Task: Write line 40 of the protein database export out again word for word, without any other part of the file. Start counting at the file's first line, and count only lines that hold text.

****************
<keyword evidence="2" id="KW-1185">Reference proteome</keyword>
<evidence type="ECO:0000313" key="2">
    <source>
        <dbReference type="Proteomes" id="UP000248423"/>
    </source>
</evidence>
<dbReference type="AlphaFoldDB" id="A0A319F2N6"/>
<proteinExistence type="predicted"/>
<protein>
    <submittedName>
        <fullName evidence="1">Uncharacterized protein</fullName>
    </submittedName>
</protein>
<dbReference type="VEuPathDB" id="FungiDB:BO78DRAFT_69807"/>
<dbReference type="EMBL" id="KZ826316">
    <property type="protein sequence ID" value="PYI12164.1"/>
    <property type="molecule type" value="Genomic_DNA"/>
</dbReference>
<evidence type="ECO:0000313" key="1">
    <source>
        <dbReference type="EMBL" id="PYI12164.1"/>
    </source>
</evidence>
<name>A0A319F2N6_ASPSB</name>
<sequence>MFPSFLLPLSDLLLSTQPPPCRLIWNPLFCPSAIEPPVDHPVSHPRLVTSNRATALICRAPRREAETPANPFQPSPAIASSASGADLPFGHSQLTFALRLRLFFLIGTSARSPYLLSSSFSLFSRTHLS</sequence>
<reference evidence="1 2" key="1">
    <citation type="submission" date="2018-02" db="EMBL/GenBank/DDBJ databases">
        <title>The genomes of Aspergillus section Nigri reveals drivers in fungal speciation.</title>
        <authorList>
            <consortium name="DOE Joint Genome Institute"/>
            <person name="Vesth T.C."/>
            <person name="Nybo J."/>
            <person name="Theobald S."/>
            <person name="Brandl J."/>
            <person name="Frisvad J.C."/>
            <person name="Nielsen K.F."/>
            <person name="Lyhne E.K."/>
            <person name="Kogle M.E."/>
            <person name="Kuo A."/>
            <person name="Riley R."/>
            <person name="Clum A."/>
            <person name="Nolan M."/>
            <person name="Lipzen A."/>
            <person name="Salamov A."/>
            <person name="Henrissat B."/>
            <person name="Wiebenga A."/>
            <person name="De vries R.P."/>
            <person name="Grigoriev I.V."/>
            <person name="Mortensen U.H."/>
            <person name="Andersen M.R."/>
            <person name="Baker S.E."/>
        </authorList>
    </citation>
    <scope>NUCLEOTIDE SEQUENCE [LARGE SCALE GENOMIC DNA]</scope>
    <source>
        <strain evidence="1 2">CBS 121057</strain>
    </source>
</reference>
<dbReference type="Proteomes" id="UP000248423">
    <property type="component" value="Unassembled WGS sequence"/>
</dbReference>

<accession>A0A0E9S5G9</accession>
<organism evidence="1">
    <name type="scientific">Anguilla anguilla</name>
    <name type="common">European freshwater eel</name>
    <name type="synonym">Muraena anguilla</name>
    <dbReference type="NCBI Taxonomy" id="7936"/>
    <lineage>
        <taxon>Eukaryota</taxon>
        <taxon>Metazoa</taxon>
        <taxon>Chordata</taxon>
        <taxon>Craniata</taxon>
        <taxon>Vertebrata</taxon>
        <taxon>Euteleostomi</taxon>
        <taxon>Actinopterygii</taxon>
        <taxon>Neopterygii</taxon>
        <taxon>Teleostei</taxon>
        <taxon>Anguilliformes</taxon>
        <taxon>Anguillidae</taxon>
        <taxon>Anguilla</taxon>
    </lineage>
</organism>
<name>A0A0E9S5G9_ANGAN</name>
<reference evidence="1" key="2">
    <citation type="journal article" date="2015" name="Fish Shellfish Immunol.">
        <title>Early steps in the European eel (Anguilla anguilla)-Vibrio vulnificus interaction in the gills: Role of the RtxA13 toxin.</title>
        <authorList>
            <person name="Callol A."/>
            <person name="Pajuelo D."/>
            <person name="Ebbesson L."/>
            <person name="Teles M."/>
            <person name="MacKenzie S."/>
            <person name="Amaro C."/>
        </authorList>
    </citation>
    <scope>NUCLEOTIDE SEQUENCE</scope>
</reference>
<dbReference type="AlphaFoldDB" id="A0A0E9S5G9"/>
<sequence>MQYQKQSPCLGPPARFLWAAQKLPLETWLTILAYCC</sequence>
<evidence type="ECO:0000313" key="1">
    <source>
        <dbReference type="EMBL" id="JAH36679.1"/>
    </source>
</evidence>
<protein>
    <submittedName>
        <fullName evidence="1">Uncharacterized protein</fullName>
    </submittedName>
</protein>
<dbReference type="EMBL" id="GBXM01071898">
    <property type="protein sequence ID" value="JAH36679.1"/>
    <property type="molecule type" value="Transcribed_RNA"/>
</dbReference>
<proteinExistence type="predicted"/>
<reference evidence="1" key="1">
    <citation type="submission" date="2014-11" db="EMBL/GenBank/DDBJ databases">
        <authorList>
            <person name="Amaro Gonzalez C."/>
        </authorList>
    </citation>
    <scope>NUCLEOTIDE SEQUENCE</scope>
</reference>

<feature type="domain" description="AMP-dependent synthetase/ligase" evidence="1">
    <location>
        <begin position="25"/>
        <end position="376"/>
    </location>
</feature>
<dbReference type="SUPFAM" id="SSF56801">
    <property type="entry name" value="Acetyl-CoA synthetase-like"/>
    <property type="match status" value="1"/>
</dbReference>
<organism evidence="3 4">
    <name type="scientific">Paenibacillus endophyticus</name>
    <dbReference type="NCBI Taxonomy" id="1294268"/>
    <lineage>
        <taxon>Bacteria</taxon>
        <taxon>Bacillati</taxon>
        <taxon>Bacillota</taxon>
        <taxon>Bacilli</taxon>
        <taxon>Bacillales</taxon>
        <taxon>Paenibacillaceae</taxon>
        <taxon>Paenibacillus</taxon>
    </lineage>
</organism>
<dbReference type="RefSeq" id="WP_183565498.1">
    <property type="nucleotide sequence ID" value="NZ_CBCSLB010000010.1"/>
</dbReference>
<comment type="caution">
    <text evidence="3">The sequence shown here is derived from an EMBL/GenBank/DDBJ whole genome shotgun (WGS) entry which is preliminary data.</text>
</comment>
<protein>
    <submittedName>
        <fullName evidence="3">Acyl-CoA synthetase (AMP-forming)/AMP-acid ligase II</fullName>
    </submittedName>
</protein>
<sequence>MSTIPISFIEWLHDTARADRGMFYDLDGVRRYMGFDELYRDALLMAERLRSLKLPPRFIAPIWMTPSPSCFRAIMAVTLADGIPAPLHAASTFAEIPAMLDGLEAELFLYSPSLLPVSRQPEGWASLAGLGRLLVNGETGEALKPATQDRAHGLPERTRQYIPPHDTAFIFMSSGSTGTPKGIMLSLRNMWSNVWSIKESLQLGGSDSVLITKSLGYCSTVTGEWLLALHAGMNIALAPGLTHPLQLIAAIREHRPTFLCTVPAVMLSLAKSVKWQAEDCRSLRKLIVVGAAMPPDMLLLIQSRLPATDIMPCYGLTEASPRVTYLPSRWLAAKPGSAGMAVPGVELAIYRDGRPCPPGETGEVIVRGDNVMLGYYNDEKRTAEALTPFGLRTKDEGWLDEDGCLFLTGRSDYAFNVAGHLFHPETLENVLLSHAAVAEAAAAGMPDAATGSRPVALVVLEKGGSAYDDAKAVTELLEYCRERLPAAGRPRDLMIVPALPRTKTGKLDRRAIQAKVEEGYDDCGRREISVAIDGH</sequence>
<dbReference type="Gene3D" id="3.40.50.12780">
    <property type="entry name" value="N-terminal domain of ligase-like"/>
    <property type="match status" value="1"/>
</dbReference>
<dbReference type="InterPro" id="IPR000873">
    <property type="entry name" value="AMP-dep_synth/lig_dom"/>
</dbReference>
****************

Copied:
            <person name="Riley R."/>